the tool is controlled by a list of coordinates generated by a computer. Typically,
the part to be created is first described using a CAD model, then converted to G-
code using a CAMprogram, and the G-code is then executed by the machine
control computer to move the cutting tool.
[citation needed]
The final surface is achieved
with a series of cutting passes of decreasing depth.
Alternative methods of diamond machining in practice also include diamond fly
cutting and diamond milling. Diamond fly cutting can be used to
generate diffraction gratings and other linear patterns with appropriately
contoured diamond shapes. Diamond milling can be used to generate aspheric
lens arrays by annulus cutting methods with a spherical diamond tool.
Diamond turning is specifically useful when cutting materials that are viable as
infrared optical components and certain non-linear optical components such
as KDP. KDP is a perfect material in application for diamond turning, because
the material is very desirable for its optical modulating properties, yet it is
impossible to make optics from this material using conventional methods. KDP is
water soluble, so conventional grinding and polishing techniques are not effective
in producing optics. Diamond turning works well to produce optics from KDP.
Generally, diamond turning is restricted to certain materials. Materials that are
readily machinable include:

Aluminum and aluminium alloys
Electroless nickel plating on other materials
Infrared crystals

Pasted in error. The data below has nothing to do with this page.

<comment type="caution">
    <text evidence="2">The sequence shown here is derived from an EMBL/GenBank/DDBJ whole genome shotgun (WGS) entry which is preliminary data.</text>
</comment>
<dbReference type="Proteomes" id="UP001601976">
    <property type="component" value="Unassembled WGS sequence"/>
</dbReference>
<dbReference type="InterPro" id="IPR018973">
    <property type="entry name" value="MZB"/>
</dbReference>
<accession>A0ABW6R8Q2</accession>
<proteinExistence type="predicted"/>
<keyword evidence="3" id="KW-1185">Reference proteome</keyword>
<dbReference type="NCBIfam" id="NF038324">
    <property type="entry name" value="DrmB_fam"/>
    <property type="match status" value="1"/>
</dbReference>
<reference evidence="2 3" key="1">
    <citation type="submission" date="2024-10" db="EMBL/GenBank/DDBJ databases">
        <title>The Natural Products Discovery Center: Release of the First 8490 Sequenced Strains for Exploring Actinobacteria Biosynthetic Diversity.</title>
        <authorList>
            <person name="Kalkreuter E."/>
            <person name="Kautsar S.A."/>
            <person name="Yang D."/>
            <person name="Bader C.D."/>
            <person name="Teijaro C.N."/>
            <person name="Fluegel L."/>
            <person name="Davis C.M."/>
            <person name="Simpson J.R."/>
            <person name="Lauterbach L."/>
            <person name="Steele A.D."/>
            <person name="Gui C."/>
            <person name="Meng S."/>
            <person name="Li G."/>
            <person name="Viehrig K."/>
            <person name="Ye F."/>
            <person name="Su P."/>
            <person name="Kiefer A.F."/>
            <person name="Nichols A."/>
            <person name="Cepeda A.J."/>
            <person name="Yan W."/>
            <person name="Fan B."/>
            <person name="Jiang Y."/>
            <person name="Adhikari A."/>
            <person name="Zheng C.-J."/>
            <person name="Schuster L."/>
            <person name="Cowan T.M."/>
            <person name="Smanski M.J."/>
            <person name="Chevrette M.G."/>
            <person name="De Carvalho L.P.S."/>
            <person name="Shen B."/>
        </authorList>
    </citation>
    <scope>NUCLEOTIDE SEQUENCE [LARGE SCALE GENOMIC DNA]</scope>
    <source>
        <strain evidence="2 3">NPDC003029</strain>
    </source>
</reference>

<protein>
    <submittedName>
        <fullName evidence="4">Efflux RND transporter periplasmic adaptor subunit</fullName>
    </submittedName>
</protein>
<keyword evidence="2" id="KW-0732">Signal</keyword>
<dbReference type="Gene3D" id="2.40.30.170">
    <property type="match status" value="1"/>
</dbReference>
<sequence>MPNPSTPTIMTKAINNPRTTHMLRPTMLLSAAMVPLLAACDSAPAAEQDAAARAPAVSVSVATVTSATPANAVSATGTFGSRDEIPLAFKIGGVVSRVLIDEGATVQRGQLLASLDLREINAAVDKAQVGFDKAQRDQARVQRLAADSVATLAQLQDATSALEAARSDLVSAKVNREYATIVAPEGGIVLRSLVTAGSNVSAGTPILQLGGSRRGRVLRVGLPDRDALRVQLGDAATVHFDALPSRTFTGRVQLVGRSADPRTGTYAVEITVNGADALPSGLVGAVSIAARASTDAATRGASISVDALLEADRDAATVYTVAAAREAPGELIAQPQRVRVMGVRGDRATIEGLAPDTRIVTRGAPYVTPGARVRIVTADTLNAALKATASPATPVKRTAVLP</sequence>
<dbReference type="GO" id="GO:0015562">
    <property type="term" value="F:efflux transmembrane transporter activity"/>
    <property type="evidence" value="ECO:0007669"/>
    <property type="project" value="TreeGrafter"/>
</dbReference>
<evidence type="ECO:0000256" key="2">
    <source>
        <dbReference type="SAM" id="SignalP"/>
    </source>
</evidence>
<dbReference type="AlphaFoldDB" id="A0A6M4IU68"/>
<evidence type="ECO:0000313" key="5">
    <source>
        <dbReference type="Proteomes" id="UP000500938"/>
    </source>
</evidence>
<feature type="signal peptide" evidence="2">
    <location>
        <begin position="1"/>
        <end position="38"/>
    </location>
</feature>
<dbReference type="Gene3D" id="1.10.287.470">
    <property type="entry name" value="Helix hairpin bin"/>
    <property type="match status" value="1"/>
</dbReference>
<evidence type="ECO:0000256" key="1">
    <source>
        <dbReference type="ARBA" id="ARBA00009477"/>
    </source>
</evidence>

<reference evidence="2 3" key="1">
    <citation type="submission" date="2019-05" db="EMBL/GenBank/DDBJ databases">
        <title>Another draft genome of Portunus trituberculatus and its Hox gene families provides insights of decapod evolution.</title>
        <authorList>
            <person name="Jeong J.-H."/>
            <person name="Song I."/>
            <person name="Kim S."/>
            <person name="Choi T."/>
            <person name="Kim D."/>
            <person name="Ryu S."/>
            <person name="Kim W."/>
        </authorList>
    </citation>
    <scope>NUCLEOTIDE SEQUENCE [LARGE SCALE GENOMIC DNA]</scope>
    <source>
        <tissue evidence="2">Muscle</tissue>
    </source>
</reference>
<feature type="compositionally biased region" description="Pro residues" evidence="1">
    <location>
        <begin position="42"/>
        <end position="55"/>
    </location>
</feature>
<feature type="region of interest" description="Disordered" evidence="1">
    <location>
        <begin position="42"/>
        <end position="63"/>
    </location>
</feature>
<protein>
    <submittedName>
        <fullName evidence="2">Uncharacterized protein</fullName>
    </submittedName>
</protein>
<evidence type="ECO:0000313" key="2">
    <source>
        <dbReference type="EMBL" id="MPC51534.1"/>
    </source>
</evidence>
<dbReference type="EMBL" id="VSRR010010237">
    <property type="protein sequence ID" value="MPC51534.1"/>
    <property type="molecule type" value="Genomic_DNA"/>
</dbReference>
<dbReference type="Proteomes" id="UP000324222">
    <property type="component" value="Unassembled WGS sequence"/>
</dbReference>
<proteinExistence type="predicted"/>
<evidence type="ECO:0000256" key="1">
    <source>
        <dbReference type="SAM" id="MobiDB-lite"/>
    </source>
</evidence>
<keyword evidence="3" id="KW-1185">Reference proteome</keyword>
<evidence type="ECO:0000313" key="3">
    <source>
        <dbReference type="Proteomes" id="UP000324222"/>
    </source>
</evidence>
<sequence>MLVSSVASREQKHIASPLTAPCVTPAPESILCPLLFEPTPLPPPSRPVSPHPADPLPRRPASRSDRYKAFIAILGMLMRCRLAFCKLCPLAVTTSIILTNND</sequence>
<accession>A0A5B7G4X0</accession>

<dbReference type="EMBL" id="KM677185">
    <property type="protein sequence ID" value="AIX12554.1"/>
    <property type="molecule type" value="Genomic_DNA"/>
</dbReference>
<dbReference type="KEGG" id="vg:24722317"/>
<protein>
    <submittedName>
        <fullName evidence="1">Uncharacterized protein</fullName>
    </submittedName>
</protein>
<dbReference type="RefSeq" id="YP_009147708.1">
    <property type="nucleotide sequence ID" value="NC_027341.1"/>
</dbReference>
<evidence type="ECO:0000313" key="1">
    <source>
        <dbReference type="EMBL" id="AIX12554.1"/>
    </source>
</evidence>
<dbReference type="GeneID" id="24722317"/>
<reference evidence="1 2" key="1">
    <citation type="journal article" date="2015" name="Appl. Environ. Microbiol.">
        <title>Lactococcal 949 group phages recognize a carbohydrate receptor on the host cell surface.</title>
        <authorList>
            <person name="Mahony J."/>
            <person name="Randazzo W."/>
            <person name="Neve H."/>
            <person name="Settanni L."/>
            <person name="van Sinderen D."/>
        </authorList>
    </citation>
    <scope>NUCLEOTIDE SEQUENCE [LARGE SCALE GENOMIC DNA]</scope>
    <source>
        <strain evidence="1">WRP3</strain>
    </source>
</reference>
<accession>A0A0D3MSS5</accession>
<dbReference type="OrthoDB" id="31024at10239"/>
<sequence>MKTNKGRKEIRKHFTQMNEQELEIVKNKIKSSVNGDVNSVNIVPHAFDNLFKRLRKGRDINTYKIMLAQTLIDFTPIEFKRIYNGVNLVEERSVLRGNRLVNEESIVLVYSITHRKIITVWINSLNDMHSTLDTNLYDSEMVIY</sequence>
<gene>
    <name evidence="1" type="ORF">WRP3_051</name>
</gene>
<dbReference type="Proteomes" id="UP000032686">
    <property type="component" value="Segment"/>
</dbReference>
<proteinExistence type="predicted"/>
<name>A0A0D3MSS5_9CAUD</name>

Cadmium sulfide
Cadmium telluride
Calcium fluoride
Cesium iodide
Gallium arsenide
Lithium niobate
Potassium bromide
Potassium dihydrogen phosphate (KDP)
Sodium chloride
Tellurium dioxide
Zinc selenide
Zinc sulfide
The most often requested materials that are not readily machinable are:

Silicon-based glasses and ceramics
Ferrous materials (steel, iron)
Nickel (except for electroless nickel plating)
Ferrous materials are not readily machinable because the carbon in the diamond
tool chemically reacts with the substrate, leading to tool damage and dulling after
short cut lengths. Several techniques have been investigated to prevent this
reaction, but few have been successful for long diamond machining processes at
mass production scales.
Quality control[edit]
Despite all the automation involved in the diamond turning process, the human
operator still plays the main role in achieving the final result. Quality control is a
major part of the diamond turning process and is required after each stage of
machining, sometimes after each pass of the cutting tool. If it is not detected
immediately, even a minute error during any of the cutting stages results in a
defective part. The extremely high requirements for quality of diamond-turned
optics leave virtually no room for error.
The SPDT manufacturing process produces a relatively high percentage of
defective parts, which must be discarded. As a result, the manufacturing costs
are high compared to conventional polishing methods. Even with the relatively
high volume of optical components manufactured using the SPDT process, this
process cannot be classified as mass production, especially when compared with
production of polished optics. Each diamond-turned optical element is
manufactured on an individual basis with extensive manual labor